Hawking's work on singularities connects to the second major thread of the book, this time involving the applications of general relativity to the entire universe. The story begins right after Einstein developed his framework when Russian bomber pilot Alexander Friedmann and Belgian priest Georges Lemaitre found out that one of the solutions of the equations would be an expanding universe. In a famous mistake which Einstein called "the greatest blunder of my life", Einstein had found this solution but, based on the observation of a locally static universe, had applied a fudge factor - a "cosmological constant"- to halt the expansion which turned out to have great significance almost eight decades later. Lemaitre and Friedmann's story logically leads to that of Edwin Hubble who in 1929 observed the redshifting of galaxies, thereby inaugurating one of the great eras in the exploration of the cosmos. This era culminated in the discovery of dark matter and dark energy and the transformation of cosmology into a precision science, all of which has opened up frontiers undreamt of by Einstein. And Ferreira hopes there's much more in store than can flow from those beautiful equations.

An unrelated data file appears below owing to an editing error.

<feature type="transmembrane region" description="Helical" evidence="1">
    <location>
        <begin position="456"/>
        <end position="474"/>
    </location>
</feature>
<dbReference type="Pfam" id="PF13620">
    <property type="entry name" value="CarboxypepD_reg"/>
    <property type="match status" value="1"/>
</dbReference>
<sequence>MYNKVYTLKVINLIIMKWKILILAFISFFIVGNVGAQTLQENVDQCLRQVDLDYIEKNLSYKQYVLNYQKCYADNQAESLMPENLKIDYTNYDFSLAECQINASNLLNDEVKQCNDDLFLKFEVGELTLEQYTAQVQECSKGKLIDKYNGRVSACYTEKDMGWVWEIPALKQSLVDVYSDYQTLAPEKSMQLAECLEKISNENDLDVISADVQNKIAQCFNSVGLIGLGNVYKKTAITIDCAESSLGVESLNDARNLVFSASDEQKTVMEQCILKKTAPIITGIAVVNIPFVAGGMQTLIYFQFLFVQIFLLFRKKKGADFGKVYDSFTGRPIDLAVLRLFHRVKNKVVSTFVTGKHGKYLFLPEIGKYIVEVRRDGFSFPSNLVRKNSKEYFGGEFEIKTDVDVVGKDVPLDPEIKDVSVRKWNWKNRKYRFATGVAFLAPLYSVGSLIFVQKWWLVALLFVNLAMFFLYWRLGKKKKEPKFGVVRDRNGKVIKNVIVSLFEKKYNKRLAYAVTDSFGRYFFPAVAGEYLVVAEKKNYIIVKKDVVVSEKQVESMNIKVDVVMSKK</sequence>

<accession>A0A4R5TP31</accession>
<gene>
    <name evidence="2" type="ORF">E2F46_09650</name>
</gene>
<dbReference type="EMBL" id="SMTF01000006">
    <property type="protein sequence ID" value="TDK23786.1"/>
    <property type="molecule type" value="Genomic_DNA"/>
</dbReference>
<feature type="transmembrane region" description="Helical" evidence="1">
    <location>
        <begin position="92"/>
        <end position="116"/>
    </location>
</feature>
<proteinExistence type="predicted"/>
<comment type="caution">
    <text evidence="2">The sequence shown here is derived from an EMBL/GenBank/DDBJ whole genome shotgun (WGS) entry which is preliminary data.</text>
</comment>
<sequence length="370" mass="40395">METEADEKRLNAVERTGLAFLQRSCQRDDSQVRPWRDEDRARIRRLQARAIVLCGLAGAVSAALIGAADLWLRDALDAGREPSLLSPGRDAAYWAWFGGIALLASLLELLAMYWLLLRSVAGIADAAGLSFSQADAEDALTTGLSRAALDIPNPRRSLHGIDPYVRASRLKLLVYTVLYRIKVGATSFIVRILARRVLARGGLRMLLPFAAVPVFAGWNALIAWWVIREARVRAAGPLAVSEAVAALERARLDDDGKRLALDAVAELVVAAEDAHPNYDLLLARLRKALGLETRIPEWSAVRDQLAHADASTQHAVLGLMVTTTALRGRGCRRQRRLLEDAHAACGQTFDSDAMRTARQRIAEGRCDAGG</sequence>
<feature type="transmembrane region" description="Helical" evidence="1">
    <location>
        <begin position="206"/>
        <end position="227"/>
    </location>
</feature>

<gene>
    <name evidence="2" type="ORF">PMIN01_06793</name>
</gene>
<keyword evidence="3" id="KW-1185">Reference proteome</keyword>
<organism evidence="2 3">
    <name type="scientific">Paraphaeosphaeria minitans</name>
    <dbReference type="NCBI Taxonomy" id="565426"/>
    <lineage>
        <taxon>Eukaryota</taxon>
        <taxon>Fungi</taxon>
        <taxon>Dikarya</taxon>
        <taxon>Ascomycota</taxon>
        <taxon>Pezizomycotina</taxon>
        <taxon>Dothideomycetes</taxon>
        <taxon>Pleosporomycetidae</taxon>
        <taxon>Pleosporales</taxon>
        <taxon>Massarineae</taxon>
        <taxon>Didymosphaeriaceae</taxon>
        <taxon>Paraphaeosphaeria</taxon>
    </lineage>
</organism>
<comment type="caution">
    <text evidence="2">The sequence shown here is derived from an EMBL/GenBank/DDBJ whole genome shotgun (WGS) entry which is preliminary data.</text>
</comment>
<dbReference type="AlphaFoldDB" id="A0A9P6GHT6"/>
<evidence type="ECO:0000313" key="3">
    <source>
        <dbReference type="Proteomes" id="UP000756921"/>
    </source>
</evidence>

Ferreira is quite adept at describing these two main threads. One of the most important aspects of the development of relativity was the shot in the arm which the theory received from experimental observations of distant objects by radio telescopes made by Martin Ryle, Jocelyn Bell and others. In fact the book underscores the fact that without these observations relativity would have continued to be considered mathematical doodling at worst and speculative science at best. The grounding of relativity in the real world through the discoveries of quasars, pulsars, neutron stars and black holes makes the paramount significance of experimental evidence in lending respectability to a theory quite clear. Personally I would have appreciated it if Ferreira had also considered some other evidence for general relativity, such as the observation of frame-dragging by Gravity Probe B, a technical marvel and a jaw-dropping exercise in accurate measurement if there ever was one.

The last part of the book concerns the quest over the last four decades to combine general relativity with quantum mechanics, an effort that was started by Wheeler and his student Bryce DeWitt in the 60s. The same techniques of field theory that led to such spectacular successes in particle physics - culminating in the Standard Model - failed abysmally when applied to relativity. One possible way out is string theory whose virtue is that gravity emerges naturally from the theoretical framework. Another promising framework is loop quantum gravity. The problem with string theory, as well known by now, is that it makes no testable predictions and its solution space is so vast that virtually anything can be accommodated in its expansive embrace. In science, a theory that can explain anything and everything is usually considered a theory that can explain nothing.